Inferno Cone - Craters of the Moon - Hiking Idaho

 

Inferno Cone is a large mound created by drifting cinder from adjacent volcanic eruptions.

 

 

Further up the 7.0 mile (11.2 KM) loop road from Devils Orchard Nature Trail in Craters of the Moon National Monument, the newly paved road swings west around 6,181 ft (1,861 m) Paisley Cone and becomes one-way heading directly towards Big Craters and 6,357 ft (1,038 m) Silent Cone

A roadside pullout provides parking at the base of 6,181 ft (1,884 m) Inferno Cone where the small parking area is surrounded by smooth, black, volcanic cinder cones.

 

Inferno Cone - Craters of the Moon National Monument, Idaho, USA The view from the base of Inferno Cone looking north at 6,170 ft (1,903 m) Paisley Cone

 

A short, ½ mile (0.8 KM), round-trip hike from the roadside trail-head, with only a 164 ft (50 m) consistent elevation gain, will deliver hikers straight to the top of Inferno Cone.

 

Inferno Cone - Craters of the Moon National Monument, Idaho, USA Inferno Cone was created by wind-blown volcanic cinder from another location.

 

Inferno Cone - Craters of the Moon National Monument, Idaho, USA

 

The large barren cone is a black mound of fine, moderately steep cinder that shifts slightly underfoot, but the short ascent leads to a flat top thick with desert plants.  On the east side of the deceivingly large top of the cone is a lone, old tree which has survived the ravages of wind, weather and time.  It is the same tree that is silhouetted so prominently in the view from Devils Orchard

The distortion created by distance in this black, bland environment becomes immediately apparent.  Expectations were for a much smaller tree, a smaller cone and very limited, if any, vegetation.  The opportunity to hike around the edge of Inferno Cone's flat summit and absorb the breathtaking, expansive views of Craters of the Moon National Monument creates indelible memories.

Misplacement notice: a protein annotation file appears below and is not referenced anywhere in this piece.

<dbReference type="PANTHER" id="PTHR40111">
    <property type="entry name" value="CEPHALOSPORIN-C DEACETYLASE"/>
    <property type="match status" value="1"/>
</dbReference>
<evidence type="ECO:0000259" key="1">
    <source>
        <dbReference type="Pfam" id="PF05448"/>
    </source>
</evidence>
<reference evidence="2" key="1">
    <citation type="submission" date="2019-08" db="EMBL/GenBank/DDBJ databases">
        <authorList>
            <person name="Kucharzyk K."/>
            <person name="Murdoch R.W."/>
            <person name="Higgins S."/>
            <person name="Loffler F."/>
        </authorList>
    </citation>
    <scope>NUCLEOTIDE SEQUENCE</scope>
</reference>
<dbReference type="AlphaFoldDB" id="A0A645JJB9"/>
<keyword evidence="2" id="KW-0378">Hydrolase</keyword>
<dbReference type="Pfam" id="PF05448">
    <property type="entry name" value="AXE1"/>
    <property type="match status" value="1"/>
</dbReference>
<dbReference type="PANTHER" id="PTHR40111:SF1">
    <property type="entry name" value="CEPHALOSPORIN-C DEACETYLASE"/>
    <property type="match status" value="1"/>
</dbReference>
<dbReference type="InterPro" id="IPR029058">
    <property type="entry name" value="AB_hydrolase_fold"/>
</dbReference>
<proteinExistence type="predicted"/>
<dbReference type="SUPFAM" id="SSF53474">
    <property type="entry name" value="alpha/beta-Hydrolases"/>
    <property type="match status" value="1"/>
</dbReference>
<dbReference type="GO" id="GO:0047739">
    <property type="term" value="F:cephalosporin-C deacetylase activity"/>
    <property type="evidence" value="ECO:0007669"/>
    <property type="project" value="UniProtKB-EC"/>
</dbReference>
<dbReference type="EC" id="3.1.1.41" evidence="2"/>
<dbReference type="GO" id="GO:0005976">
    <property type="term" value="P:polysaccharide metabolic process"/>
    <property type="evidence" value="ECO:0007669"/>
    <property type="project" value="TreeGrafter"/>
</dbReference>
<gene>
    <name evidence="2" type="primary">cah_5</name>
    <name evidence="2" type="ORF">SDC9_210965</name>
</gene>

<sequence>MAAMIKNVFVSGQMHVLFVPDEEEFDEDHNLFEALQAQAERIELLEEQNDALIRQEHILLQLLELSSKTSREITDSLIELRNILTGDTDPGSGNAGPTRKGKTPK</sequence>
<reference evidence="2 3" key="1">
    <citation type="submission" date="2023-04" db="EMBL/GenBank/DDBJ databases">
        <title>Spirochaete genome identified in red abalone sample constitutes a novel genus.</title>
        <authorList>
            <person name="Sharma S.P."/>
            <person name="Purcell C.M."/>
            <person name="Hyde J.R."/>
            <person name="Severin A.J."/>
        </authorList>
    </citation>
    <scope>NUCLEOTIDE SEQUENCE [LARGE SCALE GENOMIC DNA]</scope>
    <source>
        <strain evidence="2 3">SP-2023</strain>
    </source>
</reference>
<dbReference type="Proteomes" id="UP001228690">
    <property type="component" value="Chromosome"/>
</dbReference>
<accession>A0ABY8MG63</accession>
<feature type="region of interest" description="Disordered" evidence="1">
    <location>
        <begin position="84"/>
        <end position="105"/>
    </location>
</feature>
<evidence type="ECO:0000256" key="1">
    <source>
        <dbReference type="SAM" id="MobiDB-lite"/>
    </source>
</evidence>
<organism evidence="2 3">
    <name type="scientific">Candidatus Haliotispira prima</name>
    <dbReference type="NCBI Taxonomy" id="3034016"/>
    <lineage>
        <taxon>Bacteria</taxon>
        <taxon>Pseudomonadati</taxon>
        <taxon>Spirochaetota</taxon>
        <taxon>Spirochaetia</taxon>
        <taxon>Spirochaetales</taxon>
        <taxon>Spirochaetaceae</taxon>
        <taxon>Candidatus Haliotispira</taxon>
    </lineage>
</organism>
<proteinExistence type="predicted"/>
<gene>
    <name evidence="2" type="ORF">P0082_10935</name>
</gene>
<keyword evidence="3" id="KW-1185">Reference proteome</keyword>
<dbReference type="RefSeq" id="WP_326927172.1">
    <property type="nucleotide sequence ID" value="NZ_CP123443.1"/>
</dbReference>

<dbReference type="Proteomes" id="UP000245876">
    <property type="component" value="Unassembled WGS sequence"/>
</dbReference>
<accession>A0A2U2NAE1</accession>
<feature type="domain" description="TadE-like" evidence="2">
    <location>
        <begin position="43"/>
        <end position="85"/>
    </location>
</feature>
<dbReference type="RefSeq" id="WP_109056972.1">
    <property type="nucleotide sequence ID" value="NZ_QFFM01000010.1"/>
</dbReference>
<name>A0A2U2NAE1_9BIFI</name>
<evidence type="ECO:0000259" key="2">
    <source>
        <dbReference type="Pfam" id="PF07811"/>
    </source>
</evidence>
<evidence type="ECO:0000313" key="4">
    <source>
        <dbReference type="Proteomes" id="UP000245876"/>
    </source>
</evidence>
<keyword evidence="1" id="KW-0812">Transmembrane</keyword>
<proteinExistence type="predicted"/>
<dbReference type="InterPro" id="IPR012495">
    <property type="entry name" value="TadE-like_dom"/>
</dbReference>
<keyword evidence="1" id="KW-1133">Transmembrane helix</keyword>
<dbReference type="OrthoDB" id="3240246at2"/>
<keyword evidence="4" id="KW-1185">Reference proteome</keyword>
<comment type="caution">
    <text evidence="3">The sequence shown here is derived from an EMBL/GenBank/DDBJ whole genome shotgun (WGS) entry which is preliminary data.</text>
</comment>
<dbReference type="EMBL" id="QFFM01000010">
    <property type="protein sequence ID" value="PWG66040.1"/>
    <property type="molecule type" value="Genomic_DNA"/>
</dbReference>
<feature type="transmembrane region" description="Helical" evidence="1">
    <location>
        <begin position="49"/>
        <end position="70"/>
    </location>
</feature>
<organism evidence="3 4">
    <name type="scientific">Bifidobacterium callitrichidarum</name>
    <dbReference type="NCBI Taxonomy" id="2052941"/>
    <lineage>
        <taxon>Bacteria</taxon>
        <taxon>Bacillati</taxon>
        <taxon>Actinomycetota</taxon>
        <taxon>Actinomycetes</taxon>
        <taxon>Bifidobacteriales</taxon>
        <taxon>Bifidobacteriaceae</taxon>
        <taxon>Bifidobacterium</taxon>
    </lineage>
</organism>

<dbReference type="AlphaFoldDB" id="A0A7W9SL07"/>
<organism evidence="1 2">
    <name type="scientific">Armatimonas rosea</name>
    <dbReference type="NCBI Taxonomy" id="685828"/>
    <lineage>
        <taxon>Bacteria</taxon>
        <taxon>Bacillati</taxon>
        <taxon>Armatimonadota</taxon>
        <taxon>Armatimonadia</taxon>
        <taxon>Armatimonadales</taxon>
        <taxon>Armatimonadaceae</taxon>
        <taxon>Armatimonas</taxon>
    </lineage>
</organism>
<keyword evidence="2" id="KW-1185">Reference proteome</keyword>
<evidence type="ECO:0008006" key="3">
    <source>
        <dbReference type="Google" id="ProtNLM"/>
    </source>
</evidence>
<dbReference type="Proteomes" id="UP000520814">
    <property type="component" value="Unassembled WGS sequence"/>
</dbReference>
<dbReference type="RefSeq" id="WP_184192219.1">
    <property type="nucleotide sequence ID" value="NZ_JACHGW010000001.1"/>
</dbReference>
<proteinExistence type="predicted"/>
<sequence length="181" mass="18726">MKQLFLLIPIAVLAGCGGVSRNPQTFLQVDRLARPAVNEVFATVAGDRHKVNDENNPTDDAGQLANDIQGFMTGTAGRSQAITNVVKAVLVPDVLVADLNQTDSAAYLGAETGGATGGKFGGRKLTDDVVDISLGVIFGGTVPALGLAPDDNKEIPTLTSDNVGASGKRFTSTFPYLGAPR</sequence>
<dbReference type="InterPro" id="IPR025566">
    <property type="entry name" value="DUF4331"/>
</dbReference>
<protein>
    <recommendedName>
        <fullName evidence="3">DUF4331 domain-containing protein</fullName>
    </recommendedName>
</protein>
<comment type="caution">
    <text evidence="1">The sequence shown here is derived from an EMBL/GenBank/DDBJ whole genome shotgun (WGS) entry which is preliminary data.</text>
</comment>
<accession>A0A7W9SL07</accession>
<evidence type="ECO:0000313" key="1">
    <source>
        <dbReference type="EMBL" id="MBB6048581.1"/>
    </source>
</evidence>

At the top many photos are captured prior to descent.  There is no crater at the summit.  Inferno Cone and other cones nearby are the product of cinder eruption from an area likely near the Spatter Cones then blown by the wind to create a mountain-sized pile of fine cinder. The violence and ferocity of the eruptions which would create this environment is difficult to imagine.  

At only 2,000 years in age, it is certain resident Native Indian populations of the time witnessed these events.  It is likely there will be new volcanic activity on the surface of the Earth as long as plates shift and the planet gradually cools and shrinks over geological time.

Inferno Cone - Craters of the Moon National Monument, Idaho, USA The cinder trail is straight up the west side of Inferno Cone.

 

Inferno Cone - Craters of the Moon National Monument, Idaho, USA

The lone large tree at the top of Inferno Cone in Craters of the Moon National Monument

Inferno Cone - Craters of the Moon National Monument, Idaho, USA

 

Vistas from the top of Inferno Cone are unique, expansive and spectacular.  A cool breeze balances the heat of a warm day.

 

Inferno Cone - Craters of the Moon National Monument, Idaho, USA A view from the 6,181 ft (1,884 m) summit of Inferno Cone

 

Inferno Cone - Craters of the Moon National Monument, Idaho, USA A view from the summit of Inferno Cone towards Paisley Cone

 

Inferno Cone - Craters of the Moon National Monument, Idaho, USA The dense shrubbery at the top is in stark contrast to the barren cinder slopes of Inferno Cone

 

Inferno Cone - Craters of the Moon National Monument, Idaho, USA Another view from the top. A fascinating collection of earth colors and shapes.